“Contemplative leadership coaching” is an innovative executive coaching approach that I have developed while studying in INSEAD in 2018.
In recent publications and discourses on leadership coaching, many scholars and professionals have called for leadership and professional development that addresses the “deeper” or “higher” aspects of human existence instead of focusing on learning behavioral or technical skills or attaining preset standards.
Since the 1970s, Contemplative Psychotherapy has developed as the meeting of the wisdom traditions of Buddhism and the clinical traditions of psychotherapy, building a bridge between personal contemplative practice and the clinical practice of psychology. In parallel, neuroscience research has demonstrated the benefits of mindfulness practice for health improvement and reduction of psychological disorders.
Making better leaders would mean making wise, insightful and humanistic leaders that consider experience as a whole, transcending self and concepts.
My research examines the main challenges leaders currently face in a world that is becoming virtual and how the Buddhist spiritual and philosophical theory of the mind can be a foundation for a more holistic and humanistic leadership coaching method. I describe the phenomenological and psychological theories of Buddhism, which can be called a contemplative science, and how they can be a theoretical ground for an innovative approach to embodied leadership coaching. I also draw a parallel between the psychodynamic and phenomenological approaches to coaching, reviewing the literature on both approaches.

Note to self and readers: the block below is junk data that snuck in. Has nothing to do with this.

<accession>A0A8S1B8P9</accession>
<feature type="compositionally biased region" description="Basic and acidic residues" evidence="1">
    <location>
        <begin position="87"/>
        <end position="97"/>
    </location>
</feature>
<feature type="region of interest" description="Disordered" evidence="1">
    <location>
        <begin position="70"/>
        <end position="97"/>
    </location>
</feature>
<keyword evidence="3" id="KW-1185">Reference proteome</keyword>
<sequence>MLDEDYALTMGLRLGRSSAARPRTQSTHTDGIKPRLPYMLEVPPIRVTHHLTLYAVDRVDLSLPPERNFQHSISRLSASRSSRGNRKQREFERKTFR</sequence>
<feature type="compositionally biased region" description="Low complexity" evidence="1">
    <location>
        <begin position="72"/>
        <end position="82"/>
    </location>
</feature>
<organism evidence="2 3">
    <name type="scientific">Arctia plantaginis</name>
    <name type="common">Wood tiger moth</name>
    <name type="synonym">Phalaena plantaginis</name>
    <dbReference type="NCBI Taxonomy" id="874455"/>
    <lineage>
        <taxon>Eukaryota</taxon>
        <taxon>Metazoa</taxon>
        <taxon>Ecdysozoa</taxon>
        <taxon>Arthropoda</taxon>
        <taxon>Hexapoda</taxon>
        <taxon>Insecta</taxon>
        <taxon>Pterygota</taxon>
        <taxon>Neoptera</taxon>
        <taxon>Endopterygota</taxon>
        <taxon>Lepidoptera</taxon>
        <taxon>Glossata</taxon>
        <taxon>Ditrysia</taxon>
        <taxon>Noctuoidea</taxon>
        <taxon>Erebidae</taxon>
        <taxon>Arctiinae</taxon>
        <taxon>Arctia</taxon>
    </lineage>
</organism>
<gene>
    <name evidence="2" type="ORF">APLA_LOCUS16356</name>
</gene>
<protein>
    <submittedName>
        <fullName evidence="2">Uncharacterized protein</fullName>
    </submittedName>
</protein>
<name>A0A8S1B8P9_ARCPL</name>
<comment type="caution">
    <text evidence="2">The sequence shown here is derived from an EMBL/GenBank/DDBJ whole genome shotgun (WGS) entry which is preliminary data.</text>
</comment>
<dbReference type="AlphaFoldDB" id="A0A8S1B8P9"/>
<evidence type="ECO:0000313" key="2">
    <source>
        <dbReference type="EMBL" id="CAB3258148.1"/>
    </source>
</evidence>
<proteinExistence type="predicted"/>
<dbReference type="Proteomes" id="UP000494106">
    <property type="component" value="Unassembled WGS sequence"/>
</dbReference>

Mindfulness develops focus, clarity and empathy. Through development of vigilant and panoramic awareness capabilities, clients can not only reflect on their behaviors, tendencies, thoughts or prejudices, but also deconstruct the subjectivity of their points of view and directly see their modes of functioning in an embodied way.
The recognition of the self and other’s brilliant sanity is the first step to building deep empathy and to the possibility of altruism and true collaboration. Leaders no longer see problems to solve, but rather opportunities through which they can develop their abilities and organizations.
Buddhist psychology considers that conflictual emotions have a root in brilliant sanity. These five emotions can be transmuted into five wisdoms.
Le leadership incarné est une approche intégrale du développement qui incorpore l’attention intentionnelle au corps et l’entraînement de l’esprit comme fondement d’une activité pleinement incarnée et présente.